Turning us against each other works because we don’t know each other. It is a consequence of living indoors, within isolated subgroups, and in homes where reality is experienced through a television remote control. If we experience our fundamental diversity at all, it is as a nuisance, as categories that we are compelled to endure, and as caricatures.
We tend to live behind barricades, especially in religion. We don’t listen to each other, we accept cartoon-level depictions of each other, we embrace negative stereotypes as if they were truth, we allow leaders to sell us on campaigns that build their power but leave us unfulfilled.
People theorize monsters into being, without actually knowing real people and discovering common worries and joys. We draw stick figures and then destroy them, as if that were Godly work. We throw Scripture fragments at each other, as if shabby scholarship revealed God’s will. We don’t know each other at any depth. Those who are goading us into holy war don’t want us to know each other. Exploiting our deepest faith yearnings only works if we stay behind the barricade.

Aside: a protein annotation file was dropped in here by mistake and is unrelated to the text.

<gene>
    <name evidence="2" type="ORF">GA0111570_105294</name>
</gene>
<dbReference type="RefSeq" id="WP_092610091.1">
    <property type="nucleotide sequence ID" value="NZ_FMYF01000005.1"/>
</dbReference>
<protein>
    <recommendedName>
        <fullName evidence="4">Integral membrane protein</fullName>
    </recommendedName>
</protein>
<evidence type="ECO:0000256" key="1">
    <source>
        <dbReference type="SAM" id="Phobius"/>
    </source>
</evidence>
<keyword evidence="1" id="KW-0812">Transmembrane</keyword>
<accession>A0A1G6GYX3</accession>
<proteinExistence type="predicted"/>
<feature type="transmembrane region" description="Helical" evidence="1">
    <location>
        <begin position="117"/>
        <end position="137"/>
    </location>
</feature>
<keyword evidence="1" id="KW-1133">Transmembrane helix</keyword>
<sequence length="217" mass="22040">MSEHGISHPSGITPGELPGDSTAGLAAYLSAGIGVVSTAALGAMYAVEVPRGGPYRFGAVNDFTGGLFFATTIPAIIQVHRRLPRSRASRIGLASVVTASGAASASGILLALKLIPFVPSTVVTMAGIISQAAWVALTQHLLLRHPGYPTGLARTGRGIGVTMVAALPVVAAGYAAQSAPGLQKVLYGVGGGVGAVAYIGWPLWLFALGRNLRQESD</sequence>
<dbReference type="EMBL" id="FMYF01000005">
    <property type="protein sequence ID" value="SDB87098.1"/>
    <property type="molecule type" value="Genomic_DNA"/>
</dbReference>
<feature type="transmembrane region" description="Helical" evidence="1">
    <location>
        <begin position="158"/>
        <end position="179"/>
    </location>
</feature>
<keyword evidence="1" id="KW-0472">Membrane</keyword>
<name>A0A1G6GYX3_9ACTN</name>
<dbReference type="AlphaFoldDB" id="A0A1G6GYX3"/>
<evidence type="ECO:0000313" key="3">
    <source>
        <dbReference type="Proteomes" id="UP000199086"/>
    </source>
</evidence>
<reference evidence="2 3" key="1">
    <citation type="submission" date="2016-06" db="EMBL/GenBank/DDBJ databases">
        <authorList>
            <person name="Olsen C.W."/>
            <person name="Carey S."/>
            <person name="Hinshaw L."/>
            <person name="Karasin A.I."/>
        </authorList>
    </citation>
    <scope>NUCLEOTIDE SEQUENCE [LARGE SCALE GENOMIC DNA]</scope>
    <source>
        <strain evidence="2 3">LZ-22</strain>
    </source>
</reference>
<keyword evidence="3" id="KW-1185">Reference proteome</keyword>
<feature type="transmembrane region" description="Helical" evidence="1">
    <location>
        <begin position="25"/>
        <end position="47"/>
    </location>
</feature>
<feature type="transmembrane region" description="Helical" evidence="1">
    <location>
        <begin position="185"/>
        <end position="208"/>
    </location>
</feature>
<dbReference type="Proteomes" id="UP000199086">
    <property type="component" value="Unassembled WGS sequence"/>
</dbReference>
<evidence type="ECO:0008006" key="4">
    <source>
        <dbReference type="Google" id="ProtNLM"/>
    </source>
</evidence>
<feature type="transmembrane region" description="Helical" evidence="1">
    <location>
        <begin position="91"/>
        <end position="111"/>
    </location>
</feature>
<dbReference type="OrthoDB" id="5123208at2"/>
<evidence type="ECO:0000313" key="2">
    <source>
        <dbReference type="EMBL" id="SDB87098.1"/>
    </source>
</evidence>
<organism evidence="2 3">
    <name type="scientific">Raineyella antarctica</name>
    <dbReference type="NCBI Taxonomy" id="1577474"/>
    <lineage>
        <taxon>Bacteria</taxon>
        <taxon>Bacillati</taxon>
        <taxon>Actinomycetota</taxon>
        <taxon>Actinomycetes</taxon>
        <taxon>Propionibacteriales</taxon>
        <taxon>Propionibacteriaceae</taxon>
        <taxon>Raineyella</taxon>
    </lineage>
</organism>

[via Jesus Politics]

Monday, January 17, 2005


When not knowing is better than not caring.

From the poem After A While by Veronica A. Shoffstall:

After a while you learn the subtle difference
Between holding a hand and chaining a soul,

And you learn that love doesn't mean leaning
And company doesn't mean security.
[via Reflective Musings]

Friday, January 14, 2005

The thoughts that would have not otherwise occurred, bring doubt to the mind. The doubt that came to the mind, tested the fragility of relationships. The fragility of relationships is what leads to the cracks in trust.

[via English, August]

I do not lack for anything. All the tools are ready, dusted and clean. They await my procrastinating soul to just sit straight and push the boat along the stream of a new life, fresh and personal.

[via Mottled Memories]

The Wittenburg Door (formerly The Door Magazine)

Including the article Remembering Mike Yaconnelli by John Carney, an interview of Martin Marty by Ralph Asher, a new cartoon by Which Circle? and some things to reform by Ole Anthony.

In a time like ours, where fear takes on an apocalyptic dimension, it is extremely tempting to join a small group that calls non-members useless, dangerous, or evil and offers a unique sense of belonging to those who follow the rules.

But whether through distance or closeness, fear prevents us from forming an intimate community in which we can grow together, everyone in his or her own way. When fear separates or joins us, we can no longer confess to each other our sins, our brokeness, and our wounds. How, then, can we forgive each other and come to reconcilliation? Distance allows us to ignore the other as having no signficance in our lives, and closeness offers us an excuse for never expressing or confessing our feelings of being hurt.